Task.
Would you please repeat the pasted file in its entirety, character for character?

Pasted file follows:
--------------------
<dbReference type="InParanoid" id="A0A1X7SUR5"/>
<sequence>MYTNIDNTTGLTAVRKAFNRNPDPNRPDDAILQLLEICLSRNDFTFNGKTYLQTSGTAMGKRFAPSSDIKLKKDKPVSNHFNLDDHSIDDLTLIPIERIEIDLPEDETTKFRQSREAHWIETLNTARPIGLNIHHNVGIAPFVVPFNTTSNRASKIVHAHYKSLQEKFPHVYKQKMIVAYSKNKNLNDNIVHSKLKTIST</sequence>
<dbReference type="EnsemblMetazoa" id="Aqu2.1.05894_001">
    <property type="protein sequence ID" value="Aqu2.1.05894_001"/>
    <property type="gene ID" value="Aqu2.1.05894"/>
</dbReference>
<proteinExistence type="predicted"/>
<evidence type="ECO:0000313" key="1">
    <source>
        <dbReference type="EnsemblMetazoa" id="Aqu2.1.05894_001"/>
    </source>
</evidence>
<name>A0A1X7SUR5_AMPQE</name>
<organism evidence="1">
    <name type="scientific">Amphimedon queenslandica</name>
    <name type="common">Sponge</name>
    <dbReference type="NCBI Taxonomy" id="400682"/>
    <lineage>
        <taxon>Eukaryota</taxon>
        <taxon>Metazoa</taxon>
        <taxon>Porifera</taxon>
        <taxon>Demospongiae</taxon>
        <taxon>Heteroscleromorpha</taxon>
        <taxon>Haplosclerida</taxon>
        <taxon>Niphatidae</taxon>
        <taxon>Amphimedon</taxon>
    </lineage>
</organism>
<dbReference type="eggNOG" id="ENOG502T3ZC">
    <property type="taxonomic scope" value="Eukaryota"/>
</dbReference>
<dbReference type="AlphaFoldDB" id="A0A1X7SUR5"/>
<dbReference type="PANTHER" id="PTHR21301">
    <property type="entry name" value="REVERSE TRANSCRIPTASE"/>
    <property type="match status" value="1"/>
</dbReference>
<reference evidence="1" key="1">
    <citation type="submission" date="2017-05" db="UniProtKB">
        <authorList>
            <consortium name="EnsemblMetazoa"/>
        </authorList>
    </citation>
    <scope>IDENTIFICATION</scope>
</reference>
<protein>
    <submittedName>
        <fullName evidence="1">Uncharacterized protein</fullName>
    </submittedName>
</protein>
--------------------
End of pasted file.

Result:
<dbReference type="InParanoid" id="A0A1X7SUR5"/>
<sequence>MYTNIDNTTGLTAVRKAFNRNPDPNRPDDAILQLLEICLSRNDFTFNGKTYLQTSGTAMGKRFAPSSDIKLKKDKPVSNHFNLDDHSIDDLTLIPIERIEIDLPEDETTKFRQSREAHWIETLNTARPIGLNIHHNVGIAPFVVPFNTTSNRASKIVHAHYKSLQEKFPHVYKQKMIVAYSKNKNLNDNIVHSKLKTIST</sequence>
<dbReference type="EnsemblMetazoa" id="Aqu2.1.05894_001">
    <property type="protein sequence ID" value="Aqu2.1.05894_001"/>
    <property type="gene ID" value="Aqu2.1.05894"/>
</dbReference>
<proteinExistence type="predicted"/>
<evidence type="ECO:0000313" key="1">
    <source>
        <dbReference type="EnsemblMetazoa" id="Aqu2.1.05894_001"/>
    </source>
</evidence>
<name>A0A1X7SUR5_AMPQE</name>
<organism evidence="1">
    <name type="scientific">Amphimedon queenslandica</name>
    <name type="common">Sponge</name>
    <dbReference type="NCBI Taxonomy" id="400682"/>
    <lineage>
        <taxon>Eukaryota</taxon>
        <taxon>Metazoa</taxon>
        <taxon>Porifera</taxon>
        <taxon>Demospongiae</taxon>
        <taxon>Heteroscleromorpha</taxon>
        <taxon>Haplosclerida</taxon>
        <taxon>Niphatidae</taxon>
        <taxon>Amphimedon</taxon>
    </lineage>
</organism>
<dbReference type="eggNOG" id="ENOG502T3ZC">
    <property type="taxonomic scope" value="Eukaryota"/>
</dbReference>
<dbReference type="AlphaFoldDB" id="A0A1X7SUR5"/>
<dbReference type="PANTHER" id="PTHR21301">
    <property type="entry name" value="REVERSE TRANSCRIPTASE"/>
    <property type="match status" value="1"/>
</dbReference>
<reference evidence="1" key="1">
    <citation type="submission" date="2017-05" db="UniProtKB">
        <authorList>
            <consortium name="EnsemblMetazoa"/>
        </authorList>
    </citation>
    <scope>IDENTIFICATION</scope>
</reference>
<protein>
    <submittedName>
        <fullName evidence="1">Uncharacterized protein</fullName>
    </submittedName>
</protein>